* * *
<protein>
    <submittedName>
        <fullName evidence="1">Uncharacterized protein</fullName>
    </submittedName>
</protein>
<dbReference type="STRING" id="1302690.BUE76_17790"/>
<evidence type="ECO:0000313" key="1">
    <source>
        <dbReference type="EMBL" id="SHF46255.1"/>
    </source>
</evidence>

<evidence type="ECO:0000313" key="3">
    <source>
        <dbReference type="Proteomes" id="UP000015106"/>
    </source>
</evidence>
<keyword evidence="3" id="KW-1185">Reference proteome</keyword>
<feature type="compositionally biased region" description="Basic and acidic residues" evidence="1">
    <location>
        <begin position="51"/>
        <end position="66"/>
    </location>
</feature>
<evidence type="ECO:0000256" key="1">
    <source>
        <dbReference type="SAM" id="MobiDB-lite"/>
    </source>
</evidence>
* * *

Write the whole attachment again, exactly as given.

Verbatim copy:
<protein>
    <submittedName>
        <fullName evidence="1">Uncharacterized protein</fullName>
    </submittedName>
</protein>
<dbReference type="STRING" id="1302690.BUE76_17790"/>
<evidence type="ECO:0000313" key="1">
    <source>
        <dbReference type="EMBL" id="SHF46255.1"/>
    </source>
</evidence>

<evidence type="ECO:0000313" key="3">
    <source>
        <dbReference type="Proteomes" id="UP000015106"/>
    </source>
</evidence>
<keyword evidence="3" id="KW-1185">Reference proteome</keyword>
<feature type="compositionally biased region" description="Basic and acidic residues" evidence="1">
    <location>
        <begin position="51"/>
        <end position="66"/>
    </location>
</feature>
<evidence type="ECO:0000256" key="1">
    <source>
        <dbReference type="SAM" id="MobiDB-lite"/>
    </source>
</evidence>